34 Vice President, Development and Production – TV One, New York City
Sitarah Pendelton declares that getting fired was the best thing that happened to her. “It changed my life,” she says. That may shock those of us who cling to our jobs for dear life, but Pendelton is a 34-year-old who understands the value of change.
In the early 1990s, Pendelton made her first foray into television production by joining the team at PBS. There she worked on the Emmy Award-winning series Great Performances: Dance in America before moving on to the Peabody Award-winning series City Arts. Heeding her wanderlust, she moved west to Hollywood and joined Channel One News, a network that broadcasts daily news programs to high school classrooms across the country, as an associate producer and researcher. Reaching out to more than 8 million teenagers each day, she honed her pop culture knowledge, which served her well in her next venture as a writer-producer on the hit series The E! True Hollywood Story. The scandalous lives of Andy Warhol, Mia Farrow and the cast of Diff’rent Strokes were recounted under her pen, while her take on the memorable life of Elizabeth Glaser, the late wife of actor and director Paul Michael Glaser, who founded the Pediatric AIDS Foundation, won Pendelton the Gracie Award from American Women in Radio and Television.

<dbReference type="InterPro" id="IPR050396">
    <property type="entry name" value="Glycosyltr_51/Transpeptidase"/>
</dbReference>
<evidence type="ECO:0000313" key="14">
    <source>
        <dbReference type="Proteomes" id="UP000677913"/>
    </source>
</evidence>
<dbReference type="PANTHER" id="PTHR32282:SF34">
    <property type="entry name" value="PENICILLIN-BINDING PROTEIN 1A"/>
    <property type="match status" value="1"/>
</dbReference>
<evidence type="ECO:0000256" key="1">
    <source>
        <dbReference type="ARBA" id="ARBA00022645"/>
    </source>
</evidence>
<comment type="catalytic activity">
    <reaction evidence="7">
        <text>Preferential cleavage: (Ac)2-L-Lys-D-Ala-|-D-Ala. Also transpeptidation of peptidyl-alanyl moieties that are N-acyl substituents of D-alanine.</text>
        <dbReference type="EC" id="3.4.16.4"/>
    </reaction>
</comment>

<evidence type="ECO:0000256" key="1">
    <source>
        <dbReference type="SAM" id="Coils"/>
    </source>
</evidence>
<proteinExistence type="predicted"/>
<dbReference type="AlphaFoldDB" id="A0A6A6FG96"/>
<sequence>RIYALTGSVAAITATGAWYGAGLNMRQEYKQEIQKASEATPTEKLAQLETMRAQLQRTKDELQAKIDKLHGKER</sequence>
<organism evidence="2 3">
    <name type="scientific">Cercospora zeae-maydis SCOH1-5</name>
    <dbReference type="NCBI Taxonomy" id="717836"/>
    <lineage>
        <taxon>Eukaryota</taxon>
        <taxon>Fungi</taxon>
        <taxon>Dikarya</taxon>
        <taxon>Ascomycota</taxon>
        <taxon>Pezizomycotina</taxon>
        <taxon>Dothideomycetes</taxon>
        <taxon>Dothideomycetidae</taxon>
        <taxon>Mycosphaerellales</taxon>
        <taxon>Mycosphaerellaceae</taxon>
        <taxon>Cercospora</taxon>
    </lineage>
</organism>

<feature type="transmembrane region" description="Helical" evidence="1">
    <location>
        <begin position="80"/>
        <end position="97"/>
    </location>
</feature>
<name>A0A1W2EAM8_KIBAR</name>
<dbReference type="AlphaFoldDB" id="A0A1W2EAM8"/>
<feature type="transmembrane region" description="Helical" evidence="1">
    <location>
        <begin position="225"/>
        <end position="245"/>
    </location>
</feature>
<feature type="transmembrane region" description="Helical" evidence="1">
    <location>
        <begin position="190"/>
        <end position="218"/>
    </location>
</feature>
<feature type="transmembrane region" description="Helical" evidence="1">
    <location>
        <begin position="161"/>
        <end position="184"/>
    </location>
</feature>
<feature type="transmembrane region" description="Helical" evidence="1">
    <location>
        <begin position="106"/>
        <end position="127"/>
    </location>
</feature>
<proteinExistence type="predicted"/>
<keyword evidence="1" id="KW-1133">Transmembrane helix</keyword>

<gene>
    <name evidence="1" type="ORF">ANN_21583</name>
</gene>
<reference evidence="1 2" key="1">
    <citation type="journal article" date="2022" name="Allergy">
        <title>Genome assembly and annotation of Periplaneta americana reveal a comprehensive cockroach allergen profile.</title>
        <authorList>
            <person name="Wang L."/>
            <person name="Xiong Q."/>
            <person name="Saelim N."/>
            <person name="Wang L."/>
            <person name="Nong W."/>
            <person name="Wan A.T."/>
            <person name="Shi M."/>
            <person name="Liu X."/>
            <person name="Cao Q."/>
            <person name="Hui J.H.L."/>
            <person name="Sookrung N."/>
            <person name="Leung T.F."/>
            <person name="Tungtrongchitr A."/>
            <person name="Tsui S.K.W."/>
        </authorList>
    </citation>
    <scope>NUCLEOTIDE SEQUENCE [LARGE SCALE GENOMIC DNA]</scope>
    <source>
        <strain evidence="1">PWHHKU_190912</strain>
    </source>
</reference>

Pendelton later moved on to direct the acclaimed TLC series Baby Story, followed by the Disney Channel’s Totally Hoops, a half-hour documentary series following the lives of the members of an Amateur Athletic Union girls’ basketball team. This time heeding the call of home, Pendelton moved back to New York as a writer-producer for MTV Networks. Most recently she was named vice president of production and development for TV One.
Change clearly has served Pendelton well professionally. But it’s her volunteer service that “is of the utmost importance to me,” she says. In that service, she is a mentor for a community-based group, Blossom Program for Girls, and a member of the executive board of directors for the Youth Empowerment Movement.